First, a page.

I board the bus, stiff-legged after an hour standing in the cold wind, my cane and heavy pack in my left hand as the bus driver banks hard to the left, sending me right toward the man in the wheel chair. I grab the overhead bar and stop my fall but she accelerates angrily and sends me forward.
A strong arm grabs me and takes the strain off my right elbow. As I climb into the seat I say, “Thanks,” and sit down behind a man my age, with straight white hair, beard and shrunken lower parts, his chest, back, shoulders and arms uncommonly broad under his bright yellow vest and denim jacket. He is speaking to an emasculated, teenage paleface, wearing lime green sneaker with pink laces and clutching himself fearfully in the seat behind the driver.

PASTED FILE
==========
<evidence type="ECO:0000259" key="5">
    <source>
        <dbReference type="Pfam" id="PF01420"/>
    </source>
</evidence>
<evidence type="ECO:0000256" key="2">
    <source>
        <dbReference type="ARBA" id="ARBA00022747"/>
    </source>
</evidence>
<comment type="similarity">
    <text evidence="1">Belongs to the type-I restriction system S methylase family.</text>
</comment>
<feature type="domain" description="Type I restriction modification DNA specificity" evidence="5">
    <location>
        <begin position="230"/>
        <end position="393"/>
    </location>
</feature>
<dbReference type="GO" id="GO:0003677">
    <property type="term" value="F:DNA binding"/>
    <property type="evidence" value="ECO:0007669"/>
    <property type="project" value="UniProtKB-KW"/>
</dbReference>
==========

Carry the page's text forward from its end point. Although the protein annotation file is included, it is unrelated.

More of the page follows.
“I’ve died 18 times in the past year, three times for over a minute before they brought me back. Been paralyzed since the strokes started. They said I should be totally brain damaged, a vegetable, But I guess my brain was already too damaged to hurt. Gotta make my was best I can,” he says, patting the high wheel of the traditional, manual wheelchair.
This is the first manual wheelchair I have seen in five years!
Most disabled men, and even fat people, ride scooter chairs.
“Next stop, darling,” he calls, as he readies himself to wheel forward, “Have a good day man—be safe,” he says to the young sissy as he passes.
The acidic bus driver stops and lets down the ramp as the man wheels up the incline, then down the ramp and up a grassy hill on a 30% grade, banking down to the sidewalk with some momentum to get his dash up the alley a good start. He is wheeling faster than most people can walk up a 10% grade, with a short rattan pole in the back slot of his chair.